As with so many conditions, early detection is key when it comes to successfully treating autism. That’s why pediatricians look for such telling traits in young children as difficulty making eye contact and/or a lack of general interest in people — these symptoms can predict a later diagnosis with autism spectrum disorders. Until recently, even the earliest “early” detection wasn’t quite early enough — researchers couldn’t tell if these indicators were present during the first year of a child’s life. But a groundbreaking study conducted at Yale School of Medicine found that “deficits in social attention” could be detected in babies as young as 6 months of age who later developed autism.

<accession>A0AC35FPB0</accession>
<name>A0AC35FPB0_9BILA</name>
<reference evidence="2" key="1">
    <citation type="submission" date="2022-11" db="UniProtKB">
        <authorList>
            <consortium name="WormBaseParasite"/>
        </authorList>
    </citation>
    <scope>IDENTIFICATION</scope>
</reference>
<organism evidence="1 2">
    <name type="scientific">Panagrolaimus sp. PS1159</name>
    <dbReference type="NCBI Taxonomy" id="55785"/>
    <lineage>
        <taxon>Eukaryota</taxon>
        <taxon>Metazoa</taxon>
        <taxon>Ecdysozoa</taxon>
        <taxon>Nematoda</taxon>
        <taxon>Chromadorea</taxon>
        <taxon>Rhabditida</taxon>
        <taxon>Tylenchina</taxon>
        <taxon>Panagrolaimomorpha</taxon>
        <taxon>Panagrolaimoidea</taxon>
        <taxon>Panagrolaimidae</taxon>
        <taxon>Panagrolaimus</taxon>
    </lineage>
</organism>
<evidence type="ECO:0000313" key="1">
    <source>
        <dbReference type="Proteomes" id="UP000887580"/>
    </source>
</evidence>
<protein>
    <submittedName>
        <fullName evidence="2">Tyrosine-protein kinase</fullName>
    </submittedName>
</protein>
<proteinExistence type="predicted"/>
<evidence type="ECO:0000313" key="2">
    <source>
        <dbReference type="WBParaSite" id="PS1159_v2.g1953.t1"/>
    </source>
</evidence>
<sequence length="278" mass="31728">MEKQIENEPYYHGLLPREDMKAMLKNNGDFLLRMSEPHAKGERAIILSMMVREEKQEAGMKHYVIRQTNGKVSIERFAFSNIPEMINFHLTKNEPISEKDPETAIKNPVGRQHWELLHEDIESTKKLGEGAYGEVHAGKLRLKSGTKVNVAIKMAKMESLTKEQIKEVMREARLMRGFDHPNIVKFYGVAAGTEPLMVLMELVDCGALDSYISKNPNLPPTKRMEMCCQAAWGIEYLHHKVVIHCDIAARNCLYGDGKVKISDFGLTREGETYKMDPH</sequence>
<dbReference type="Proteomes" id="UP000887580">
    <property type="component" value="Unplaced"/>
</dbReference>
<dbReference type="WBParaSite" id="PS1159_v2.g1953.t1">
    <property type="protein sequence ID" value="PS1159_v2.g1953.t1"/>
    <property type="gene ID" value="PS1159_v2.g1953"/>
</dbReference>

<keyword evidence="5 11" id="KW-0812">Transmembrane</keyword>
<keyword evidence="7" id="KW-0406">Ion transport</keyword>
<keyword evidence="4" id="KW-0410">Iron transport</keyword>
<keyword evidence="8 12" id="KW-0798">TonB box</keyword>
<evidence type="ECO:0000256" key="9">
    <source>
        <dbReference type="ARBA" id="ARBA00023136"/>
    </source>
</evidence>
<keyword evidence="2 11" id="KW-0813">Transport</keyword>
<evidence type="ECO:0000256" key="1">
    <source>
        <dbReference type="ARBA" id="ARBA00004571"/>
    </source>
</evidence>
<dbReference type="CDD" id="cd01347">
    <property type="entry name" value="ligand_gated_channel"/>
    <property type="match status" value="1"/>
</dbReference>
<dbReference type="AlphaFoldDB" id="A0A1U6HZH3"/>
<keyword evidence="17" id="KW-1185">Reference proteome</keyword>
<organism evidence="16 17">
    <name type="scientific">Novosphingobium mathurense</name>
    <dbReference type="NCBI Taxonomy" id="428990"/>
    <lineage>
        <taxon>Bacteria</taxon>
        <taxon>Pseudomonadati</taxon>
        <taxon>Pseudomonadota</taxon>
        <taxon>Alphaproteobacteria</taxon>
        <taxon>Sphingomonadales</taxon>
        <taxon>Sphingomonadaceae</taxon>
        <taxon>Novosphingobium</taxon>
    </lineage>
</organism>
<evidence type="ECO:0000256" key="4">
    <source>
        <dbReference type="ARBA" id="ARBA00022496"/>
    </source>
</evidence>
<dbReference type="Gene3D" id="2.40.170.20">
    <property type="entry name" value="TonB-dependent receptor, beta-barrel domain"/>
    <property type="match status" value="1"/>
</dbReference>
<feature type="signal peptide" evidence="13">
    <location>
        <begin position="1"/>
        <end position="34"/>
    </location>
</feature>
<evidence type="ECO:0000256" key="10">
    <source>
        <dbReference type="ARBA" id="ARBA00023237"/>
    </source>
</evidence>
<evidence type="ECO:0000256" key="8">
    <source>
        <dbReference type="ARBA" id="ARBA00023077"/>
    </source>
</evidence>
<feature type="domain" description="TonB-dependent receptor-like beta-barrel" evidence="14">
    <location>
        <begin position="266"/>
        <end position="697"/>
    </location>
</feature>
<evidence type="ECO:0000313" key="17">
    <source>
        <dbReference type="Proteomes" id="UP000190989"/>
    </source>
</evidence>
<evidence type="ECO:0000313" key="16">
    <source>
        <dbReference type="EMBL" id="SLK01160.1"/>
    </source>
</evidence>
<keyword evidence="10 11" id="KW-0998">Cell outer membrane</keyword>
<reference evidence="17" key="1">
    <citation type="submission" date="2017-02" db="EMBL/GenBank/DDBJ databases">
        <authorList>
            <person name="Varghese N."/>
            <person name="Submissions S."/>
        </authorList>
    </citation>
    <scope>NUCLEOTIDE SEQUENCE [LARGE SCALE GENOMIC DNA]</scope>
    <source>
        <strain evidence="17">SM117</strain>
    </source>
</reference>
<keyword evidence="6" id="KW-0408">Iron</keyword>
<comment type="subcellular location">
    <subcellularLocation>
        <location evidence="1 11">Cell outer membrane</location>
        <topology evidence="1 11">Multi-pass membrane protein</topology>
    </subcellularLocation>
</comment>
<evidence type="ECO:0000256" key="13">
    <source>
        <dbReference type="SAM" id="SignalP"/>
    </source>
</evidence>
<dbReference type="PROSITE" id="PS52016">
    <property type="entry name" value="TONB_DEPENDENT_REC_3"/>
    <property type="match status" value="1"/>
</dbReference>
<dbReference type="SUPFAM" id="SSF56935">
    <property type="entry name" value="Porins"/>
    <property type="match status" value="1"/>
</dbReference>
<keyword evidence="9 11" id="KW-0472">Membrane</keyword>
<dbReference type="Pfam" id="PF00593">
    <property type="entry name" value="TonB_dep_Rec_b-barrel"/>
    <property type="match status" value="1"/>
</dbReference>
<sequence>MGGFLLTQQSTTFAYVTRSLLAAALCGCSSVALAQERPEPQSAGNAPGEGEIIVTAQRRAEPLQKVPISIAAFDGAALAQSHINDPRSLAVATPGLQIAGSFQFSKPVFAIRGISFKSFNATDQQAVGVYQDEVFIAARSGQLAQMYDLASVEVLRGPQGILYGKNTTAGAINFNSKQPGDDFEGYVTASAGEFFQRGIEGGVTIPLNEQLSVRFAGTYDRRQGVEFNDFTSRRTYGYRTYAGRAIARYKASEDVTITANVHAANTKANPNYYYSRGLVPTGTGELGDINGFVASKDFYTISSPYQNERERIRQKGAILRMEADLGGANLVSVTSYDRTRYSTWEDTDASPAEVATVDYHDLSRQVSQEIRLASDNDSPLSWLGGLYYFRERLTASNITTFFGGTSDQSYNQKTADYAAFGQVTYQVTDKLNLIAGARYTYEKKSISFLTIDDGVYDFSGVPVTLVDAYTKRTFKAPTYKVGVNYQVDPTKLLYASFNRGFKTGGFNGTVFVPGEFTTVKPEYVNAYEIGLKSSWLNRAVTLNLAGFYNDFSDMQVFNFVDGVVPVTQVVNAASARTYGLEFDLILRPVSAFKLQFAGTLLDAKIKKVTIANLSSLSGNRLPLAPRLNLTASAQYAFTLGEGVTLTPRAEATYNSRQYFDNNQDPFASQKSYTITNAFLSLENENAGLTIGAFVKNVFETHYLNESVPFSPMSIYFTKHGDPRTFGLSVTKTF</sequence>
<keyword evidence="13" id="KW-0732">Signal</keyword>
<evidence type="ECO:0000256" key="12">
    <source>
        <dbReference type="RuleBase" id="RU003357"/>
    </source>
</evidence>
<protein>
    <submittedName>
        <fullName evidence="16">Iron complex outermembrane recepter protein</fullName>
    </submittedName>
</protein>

Said Katarzyna Chawarska, associate professor at the Yale Child Study Center: “This study highlights the possibility of identifying certain features linked to visual attention that can be used for pinpointing infants at greatest risk for ASD in the first year of life. This could make earlier interventions and treatments possible.”
Which, of course, could make a tremendous difference in the lives of autistic children and their families. I’ll admit, my first reaction to this study was one of concern — all I could picture was a bunch of nervous first-time moms driving themselves crazy trying to figure out if their babies were making enough eye contact. But these findings are far too significant to waste time worrying about. This is definitely GOOD news.